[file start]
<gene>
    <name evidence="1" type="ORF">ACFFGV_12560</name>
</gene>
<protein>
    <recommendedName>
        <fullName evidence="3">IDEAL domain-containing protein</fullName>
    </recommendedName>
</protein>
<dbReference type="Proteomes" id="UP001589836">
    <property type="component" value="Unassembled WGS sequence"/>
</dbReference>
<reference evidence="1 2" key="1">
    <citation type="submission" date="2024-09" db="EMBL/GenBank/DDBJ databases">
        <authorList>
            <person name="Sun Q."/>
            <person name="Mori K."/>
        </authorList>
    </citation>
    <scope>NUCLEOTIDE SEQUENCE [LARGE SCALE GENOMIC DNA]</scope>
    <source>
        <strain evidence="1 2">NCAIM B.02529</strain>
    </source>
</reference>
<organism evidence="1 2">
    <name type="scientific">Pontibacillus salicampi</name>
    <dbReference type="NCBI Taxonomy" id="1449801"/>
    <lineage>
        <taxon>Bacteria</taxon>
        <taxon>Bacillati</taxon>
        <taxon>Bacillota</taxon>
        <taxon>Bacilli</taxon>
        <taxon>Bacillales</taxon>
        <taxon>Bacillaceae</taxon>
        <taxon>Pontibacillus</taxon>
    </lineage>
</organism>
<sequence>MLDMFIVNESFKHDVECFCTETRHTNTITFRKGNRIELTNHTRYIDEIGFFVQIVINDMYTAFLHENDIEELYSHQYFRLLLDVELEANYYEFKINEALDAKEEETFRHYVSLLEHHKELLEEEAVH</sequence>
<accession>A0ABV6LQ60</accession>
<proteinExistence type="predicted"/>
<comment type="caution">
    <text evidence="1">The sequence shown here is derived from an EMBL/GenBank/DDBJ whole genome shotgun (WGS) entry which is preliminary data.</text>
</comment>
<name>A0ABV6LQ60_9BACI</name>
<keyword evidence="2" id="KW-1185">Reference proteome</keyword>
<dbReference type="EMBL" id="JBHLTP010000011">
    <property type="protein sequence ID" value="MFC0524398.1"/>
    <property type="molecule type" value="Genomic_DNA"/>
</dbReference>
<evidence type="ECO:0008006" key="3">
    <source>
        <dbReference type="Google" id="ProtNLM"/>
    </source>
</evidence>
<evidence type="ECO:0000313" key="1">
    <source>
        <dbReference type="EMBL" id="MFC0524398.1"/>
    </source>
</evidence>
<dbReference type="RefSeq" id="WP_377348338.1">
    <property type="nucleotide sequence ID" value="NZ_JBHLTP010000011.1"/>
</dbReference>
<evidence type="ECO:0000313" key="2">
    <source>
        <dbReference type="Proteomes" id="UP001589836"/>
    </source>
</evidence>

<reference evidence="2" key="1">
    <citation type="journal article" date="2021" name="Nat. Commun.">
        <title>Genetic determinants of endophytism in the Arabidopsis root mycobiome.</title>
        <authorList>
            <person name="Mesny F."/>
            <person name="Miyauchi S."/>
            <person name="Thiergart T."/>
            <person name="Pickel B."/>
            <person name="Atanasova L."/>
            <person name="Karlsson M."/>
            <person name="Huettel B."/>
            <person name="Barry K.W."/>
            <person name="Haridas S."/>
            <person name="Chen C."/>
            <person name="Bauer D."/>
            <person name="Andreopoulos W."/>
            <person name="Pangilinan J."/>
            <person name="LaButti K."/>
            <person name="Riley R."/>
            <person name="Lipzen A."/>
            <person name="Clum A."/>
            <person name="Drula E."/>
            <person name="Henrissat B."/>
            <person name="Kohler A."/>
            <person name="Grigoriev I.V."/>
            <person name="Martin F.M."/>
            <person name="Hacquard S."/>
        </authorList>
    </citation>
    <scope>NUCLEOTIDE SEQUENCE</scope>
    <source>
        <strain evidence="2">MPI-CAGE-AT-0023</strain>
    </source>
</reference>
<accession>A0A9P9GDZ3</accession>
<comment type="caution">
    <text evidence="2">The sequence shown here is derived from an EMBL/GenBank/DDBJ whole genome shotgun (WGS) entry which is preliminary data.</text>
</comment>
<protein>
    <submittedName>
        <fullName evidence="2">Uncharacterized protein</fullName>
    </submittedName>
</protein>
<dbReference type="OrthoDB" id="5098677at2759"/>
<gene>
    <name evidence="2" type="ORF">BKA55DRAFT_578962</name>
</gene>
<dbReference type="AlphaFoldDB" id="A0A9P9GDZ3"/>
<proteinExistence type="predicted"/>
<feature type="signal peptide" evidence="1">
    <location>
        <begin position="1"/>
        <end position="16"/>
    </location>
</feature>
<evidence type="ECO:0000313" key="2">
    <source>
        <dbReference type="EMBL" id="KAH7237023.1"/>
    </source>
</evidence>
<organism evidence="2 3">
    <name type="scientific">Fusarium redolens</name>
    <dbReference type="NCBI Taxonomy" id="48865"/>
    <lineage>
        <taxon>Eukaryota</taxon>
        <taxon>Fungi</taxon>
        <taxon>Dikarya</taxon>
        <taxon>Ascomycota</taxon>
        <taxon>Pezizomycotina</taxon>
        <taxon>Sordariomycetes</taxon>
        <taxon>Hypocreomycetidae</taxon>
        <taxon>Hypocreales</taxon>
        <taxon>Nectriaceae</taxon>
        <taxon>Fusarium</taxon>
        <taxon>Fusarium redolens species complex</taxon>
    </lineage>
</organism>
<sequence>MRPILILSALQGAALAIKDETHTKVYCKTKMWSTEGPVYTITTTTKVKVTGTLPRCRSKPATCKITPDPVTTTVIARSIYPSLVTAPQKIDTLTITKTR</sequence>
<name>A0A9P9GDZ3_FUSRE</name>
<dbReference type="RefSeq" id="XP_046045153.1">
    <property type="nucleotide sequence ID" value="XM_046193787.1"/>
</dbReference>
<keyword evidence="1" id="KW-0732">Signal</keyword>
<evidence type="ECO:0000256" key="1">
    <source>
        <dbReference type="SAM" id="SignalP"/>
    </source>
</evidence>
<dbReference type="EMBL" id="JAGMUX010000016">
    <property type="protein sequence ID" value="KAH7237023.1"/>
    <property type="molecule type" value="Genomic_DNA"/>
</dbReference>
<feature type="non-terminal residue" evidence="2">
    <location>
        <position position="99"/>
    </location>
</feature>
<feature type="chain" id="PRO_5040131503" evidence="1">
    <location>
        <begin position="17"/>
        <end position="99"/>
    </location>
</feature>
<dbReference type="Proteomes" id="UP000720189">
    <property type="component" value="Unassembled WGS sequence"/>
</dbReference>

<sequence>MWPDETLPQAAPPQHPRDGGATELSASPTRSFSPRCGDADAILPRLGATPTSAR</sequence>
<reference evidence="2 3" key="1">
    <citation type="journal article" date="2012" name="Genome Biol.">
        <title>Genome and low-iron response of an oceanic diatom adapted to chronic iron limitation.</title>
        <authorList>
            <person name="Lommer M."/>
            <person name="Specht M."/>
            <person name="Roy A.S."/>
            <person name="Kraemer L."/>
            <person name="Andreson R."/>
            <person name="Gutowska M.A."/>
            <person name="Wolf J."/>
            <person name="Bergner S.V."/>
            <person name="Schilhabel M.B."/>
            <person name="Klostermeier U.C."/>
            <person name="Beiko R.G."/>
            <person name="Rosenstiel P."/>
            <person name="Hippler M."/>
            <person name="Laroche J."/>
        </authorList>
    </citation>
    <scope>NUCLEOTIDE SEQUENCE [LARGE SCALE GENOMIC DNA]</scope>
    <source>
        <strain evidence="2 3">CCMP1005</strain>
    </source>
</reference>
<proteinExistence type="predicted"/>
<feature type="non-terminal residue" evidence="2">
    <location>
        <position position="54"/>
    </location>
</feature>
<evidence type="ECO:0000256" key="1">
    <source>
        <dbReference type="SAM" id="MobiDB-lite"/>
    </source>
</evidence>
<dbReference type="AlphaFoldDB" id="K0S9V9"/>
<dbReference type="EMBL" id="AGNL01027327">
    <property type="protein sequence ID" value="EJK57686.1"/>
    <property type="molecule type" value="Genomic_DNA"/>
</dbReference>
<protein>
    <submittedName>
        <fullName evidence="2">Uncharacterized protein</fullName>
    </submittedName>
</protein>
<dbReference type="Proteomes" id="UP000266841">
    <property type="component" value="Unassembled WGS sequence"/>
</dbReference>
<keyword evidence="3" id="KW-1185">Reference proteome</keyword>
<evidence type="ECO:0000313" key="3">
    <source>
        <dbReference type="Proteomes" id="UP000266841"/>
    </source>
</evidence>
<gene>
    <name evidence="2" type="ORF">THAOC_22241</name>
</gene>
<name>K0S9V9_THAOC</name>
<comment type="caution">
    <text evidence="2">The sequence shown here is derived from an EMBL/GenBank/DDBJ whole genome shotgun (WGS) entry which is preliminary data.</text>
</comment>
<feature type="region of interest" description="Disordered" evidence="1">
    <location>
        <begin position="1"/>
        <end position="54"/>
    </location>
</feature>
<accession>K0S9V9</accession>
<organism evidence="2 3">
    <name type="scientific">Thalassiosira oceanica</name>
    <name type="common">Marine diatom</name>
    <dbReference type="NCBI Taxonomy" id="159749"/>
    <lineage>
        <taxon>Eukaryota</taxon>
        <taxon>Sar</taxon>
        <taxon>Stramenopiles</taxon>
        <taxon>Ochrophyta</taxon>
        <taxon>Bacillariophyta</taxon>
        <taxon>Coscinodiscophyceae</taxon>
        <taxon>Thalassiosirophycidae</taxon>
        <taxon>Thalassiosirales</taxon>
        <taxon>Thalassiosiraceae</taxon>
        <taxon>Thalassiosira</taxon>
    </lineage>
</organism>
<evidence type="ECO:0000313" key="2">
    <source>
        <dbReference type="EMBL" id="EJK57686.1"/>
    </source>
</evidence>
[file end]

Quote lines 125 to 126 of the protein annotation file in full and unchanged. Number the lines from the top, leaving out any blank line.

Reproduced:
    </source>
</evidence>